- While Google clearly hasn't given up forced arbitration in general, making it optional for sexual-harassment cases is a huge step for Silicon Valley.
- About a year ago, Microsoft also removed its forced-arbitration clause for sexual-harassment claims and endorsed a Senate bill attempting to make such a change the law of the land.
- Uber followed suit in May. Ideally, companies would simply stop making their employees waive their rights to sue in regular courts for every issue, not just sexual-harassment claims.
Akorn CEO Steps Down After Loss of $4.3 Billion Fresenius Deal
- Akorn Inc.’s CEO stepped down after the Delaware Supreme Court ruled that a rapid downturn in its business was grounds for Fresenius SE to walk away from a $4.3 billion buyout of the generic drugmaker.
- Officials of Akorn said on Friday that Chief Executive Raj Rai was retiring now that its dispute with the German pharma company had been ended by the appellate court’s decision.
- But the case marked the first time the Delaware trial court had decided whether an acquiring company can cancel a purchase because the target’s business experienced a “material adverse change” before the deal closed, and the first time the Delaware Supreme Court had upheld such a finding.
- Akorn officials claimed Fresenius focused on minor regulatory and manufacturing miscues as a pretext for canceling the buyout after suffering “buyer’s remorse.” Fresenius had experienced some of the same kinds of operational problems, they said.
This justice began the Supreme Court's conservative transformation
- Through his opinions, Alito, who succeeded centrist Justice Sandra Day O'Connor in 2006, has moved the court to the right on reproductive rights, religious freedom, job discrimination and campaign finance regulations.
- More critically for the law, Alito has written some of the court's most substantial and controversial, opinions, from the 2007 Lilly Ledbetter pay-discrimination case to last term's labor union dispute.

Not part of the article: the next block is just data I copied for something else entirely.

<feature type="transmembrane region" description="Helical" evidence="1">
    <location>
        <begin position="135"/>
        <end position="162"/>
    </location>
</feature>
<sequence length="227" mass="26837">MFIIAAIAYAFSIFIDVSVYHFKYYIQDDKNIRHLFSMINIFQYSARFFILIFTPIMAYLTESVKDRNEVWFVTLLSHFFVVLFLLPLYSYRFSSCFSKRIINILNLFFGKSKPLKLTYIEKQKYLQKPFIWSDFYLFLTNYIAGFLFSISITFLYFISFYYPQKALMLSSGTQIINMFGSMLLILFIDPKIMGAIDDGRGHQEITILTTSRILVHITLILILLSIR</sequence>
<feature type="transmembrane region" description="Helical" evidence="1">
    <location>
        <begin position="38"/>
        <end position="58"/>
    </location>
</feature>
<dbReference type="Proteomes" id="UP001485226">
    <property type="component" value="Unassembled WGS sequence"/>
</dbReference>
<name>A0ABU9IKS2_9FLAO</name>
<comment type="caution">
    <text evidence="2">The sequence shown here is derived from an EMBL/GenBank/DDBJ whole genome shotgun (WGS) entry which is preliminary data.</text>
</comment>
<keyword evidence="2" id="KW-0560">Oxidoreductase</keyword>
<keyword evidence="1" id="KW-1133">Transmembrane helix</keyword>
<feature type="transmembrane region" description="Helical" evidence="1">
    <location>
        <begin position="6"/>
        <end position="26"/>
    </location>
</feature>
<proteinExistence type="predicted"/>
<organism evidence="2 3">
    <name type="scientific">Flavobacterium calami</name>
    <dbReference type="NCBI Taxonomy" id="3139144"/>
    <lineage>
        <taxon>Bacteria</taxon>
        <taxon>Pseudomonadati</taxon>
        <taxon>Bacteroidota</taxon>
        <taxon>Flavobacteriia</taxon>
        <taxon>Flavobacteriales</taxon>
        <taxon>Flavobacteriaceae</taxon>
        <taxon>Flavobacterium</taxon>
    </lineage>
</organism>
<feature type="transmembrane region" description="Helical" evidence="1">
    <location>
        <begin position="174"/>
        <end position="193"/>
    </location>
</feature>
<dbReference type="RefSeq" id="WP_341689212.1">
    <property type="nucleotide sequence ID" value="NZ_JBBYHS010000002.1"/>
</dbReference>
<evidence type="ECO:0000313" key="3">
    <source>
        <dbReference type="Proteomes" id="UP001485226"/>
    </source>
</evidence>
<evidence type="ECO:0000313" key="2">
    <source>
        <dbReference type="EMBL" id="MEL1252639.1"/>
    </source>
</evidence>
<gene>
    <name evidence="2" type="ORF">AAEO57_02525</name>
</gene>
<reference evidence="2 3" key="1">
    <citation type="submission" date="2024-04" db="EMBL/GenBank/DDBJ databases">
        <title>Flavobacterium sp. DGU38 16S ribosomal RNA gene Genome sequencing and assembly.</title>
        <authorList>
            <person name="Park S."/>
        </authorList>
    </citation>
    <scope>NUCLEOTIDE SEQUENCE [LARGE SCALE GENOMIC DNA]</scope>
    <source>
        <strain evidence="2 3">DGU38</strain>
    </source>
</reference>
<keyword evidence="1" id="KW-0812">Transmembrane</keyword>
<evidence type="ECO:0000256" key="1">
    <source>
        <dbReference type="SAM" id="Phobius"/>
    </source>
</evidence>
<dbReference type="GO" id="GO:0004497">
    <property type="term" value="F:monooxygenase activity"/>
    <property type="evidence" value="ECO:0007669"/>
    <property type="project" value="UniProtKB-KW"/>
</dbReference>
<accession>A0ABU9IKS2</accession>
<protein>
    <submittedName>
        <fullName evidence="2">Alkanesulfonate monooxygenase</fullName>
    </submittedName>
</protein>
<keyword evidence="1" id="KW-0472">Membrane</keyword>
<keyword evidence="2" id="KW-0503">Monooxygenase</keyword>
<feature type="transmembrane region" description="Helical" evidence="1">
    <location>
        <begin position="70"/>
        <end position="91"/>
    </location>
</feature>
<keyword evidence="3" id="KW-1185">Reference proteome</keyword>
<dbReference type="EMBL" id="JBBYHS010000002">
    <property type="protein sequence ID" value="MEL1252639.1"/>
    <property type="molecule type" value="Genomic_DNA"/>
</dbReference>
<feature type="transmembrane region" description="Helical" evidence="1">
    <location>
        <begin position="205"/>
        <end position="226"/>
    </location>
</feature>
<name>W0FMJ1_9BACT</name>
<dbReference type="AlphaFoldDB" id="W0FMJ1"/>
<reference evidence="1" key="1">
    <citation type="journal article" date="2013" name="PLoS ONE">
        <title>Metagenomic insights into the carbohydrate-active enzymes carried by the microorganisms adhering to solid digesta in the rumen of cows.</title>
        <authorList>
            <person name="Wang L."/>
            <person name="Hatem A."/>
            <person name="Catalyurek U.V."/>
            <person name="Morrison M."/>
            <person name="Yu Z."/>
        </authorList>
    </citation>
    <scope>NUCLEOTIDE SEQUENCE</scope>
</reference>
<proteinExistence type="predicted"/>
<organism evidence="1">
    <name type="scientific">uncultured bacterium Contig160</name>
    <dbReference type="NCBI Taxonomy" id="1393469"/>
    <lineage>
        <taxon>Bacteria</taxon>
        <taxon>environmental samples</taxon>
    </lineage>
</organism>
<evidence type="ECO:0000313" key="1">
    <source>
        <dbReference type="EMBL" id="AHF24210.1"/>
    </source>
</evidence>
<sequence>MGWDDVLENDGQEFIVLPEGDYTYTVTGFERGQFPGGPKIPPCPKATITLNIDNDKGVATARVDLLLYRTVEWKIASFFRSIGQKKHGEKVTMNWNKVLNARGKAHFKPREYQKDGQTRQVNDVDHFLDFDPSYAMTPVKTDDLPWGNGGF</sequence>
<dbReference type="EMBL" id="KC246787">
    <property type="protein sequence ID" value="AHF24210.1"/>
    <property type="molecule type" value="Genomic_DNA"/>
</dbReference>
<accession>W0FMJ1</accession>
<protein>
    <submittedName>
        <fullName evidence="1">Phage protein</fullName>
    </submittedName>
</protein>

- Bush nominated Alito for the O'Connor seat, law professors and legal experts speculated about how far the court might turn to the right -- not unlike the current situation as Kavanaugh has succeeded the moderate conservative Justice Anthony Kennedy.
- In a separate 5-4 case in 2014, combining religious interests and reproductive rights, Alito wrote the court's opinion to allow the Hobby Lobby craft chain and other Christian-run for-profit corporations to escape an Obama administration rule that their insurance cover contraceptives.
Special counsel Robert Mueller submits court filing detailing how Paul Manafort allegedly lied to the government
- Special counsel Robert Mueller has filed a court document on alleged lies told by Paul Manafort to Mueller's team in violation of the plea deal signed by the ex-Trump campaign chairman.
- Before the filing was released, a federal judge ordered Mueller to file his full submission about ex-Trump campaign chairman Paul Manafort's "crimes and lies" out of public view.
- U.S. District Judge Amy Berman Jackson granted Mueller's request to file under seal the "unredacted version" of the court document, in which the special counsel was expected to defend its determination that Manafort lied to investigators in violation of the terms of his plea deal.